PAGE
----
BER_theory(x)=(1/2)*erfc(sqrt(snr));

% theoritical bit erroir rate

x=x+1;

end

semilogy(ebn0db,BER_theory,’b*-‘,’LineWidth’,2);

% plotting theoritical ber vs ebn0db

hold on

semilogy(ebn0db,BER,’ro–‘,’LineWidth’,2);

% plotting simulated ber vs ebn0db

grid on;

axis([0 max(ebn0db) 10

-5 1]); % specifying the axis range

legend(‘Theoretical’,’Simulation’);

xlabel(‘Eb/N0 (dB)’);

ylabel(‘BER’);

title(‘BER Vs Eb/N0 QPSK’);

%MATLAB SIMULATION FOR BER Vs Eb/N0 of QPSK system with (15,11) hamming code

clc,clear;

n = 990000; % number of bits in transmitted message

ebn0db = 0:1:10;

E=1;

P = [1 1 1 1 ;

0 1 1 1 ;

1 0 1 1 ;

1 1 0 1 ;

1 1 1 0 ;

0 0 1 1 ;

0 1 0 1 ;

0 1 1 0 ;

1 0 1 0 ;

1 0 0 1 ;

1 1 0 0 ]; % parity bits

G = [P,eye(11)]; % Genarator matrix

H = [eye(4),P’]; % parity check matrix

Error=vertcat(zeros(1,15),eye(15)); % table of error

Syndrome = Error*H’; % table of syndrome

for i=1:length(ebn0db)

snr=10

(ebn0db(i)/10); %d to linear value

sgma=sqrt((E/(2*2*snr))*15/11); % standard deviation

bit_error=0;

trans_data = randi([0,1],1,n); % generation n binary bits

m=reshape(trans_data,11,n/11).’; %

code_word=reshape(mod(m*G,2).’,1,(n*15)/11); % Generating code word

Ibits=code_word(1:2:end); % in-phase component

Qbits=code_word(2:2:end); % Quadrature component

transmited_signal = sqrt(1/2)*((2*Ibits-1)+1i*(2*Qbits-1)); %Qpsk modulated signal

k=length(transmited_signal);

noise = sgma*(randn(1,k)+1i*randn(1,k)); %noise signal

received_signal = transmited_signal+ noise;% received signal

received_oddbit = real(received_signal)>=0; % threshold detector to detect real part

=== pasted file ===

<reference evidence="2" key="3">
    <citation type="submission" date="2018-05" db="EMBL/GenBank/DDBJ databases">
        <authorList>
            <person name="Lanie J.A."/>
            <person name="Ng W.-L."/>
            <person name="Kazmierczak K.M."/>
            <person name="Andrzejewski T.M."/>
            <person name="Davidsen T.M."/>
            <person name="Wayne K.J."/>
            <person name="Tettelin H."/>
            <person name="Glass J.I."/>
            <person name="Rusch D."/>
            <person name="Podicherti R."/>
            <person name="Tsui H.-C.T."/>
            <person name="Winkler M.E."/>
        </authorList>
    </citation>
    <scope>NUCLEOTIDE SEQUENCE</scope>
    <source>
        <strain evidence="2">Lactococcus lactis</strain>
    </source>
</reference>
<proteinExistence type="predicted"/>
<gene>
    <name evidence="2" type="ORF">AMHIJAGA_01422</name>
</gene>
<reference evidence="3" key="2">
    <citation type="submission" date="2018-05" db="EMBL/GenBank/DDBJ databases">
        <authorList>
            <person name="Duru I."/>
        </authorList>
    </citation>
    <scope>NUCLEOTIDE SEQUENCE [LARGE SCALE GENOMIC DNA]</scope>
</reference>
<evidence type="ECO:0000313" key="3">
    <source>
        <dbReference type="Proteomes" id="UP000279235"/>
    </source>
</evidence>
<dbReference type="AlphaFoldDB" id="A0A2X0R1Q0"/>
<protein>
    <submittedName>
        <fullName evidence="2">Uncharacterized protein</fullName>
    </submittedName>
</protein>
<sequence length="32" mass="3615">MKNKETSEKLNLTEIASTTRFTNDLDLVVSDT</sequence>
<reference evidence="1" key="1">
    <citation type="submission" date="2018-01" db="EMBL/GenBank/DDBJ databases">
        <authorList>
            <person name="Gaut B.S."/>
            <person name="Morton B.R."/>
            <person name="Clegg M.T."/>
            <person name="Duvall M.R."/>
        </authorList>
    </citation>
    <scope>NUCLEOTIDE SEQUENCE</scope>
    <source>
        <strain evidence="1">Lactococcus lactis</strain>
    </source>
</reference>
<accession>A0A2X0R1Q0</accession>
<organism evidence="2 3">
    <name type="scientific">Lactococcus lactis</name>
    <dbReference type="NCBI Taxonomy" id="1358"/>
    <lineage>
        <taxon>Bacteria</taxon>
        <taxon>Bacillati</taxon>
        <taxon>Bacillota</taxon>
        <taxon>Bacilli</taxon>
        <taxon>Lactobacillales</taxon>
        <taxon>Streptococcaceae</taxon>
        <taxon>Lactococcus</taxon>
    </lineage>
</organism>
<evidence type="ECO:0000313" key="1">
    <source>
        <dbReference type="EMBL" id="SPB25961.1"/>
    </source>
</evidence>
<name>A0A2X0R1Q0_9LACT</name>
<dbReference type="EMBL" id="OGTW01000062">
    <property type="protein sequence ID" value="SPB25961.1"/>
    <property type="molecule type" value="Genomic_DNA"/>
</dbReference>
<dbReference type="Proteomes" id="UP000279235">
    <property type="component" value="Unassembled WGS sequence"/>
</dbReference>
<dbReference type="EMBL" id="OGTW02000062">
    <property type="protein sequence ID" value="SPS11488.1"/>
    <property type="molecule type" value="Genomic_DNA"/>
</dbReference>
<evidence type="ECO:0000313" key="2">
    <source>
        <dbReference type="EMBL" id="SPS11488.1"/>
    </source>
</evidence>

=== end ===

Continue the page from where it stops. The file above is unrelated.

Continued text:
received_evenbit = imag(received_signal)>=0; % threshold detector to detect imaginary part

received_data = reshape([received_oddbit; received_evenbit],1,[]); % received data

m=length(code_word);

estimate_code_word=reshape(received_data,[15,m/15]).’;

% Syndrome Decoding

s=mod(estimate_code_word*H’,2);

% Error Detection and Correction

for row=1:length(code_word)/15

for counter=1:16

if s(row,:)== Syndrome (counter,:)

corrected_word(row,:)=xor(estimate_code_word (row,:),Error(counter,:));

end

end

end

corrected_msg=corrected_word(:,5:15);

corrected_vector=reshape(corrected_msg’,1,[]);

% calculation of simulated BER

bit_error=sum(xor(corrected_vector,trans_data));

simulated_ber(i)=bit_error/(n);

% calculation of theoritical BER

Pc=(1/2)*erfc(sqrt(snr*(11/15)));

x=0;

for a=2:15

x=(a*nchoosek(15,a)*(Pc

a)*((1-Pc)

(15-a)))+x;

theoretical_ber(i)=(1/15)*x;

end

end

% to plot BER Vs Eb/N0 curve

close all

semilogy(ebn0db,theoretical_ber,’bs-‘,’LineWidth’,2);

hold on

semilogy(ebn0db,simulated_ber,’ko–‘,’LineWidth’,2);

grid on;

axis([0 max(ebn0db) 10

-5 1]);

legend(‘Theory’, ‘Simulation’);

xlabel(‘Eb/N0 (db)’);

ylabel(‘BER’);

title(‘BER Vs Eb/N0 ,QPSK with (15,11) Hamming Code’).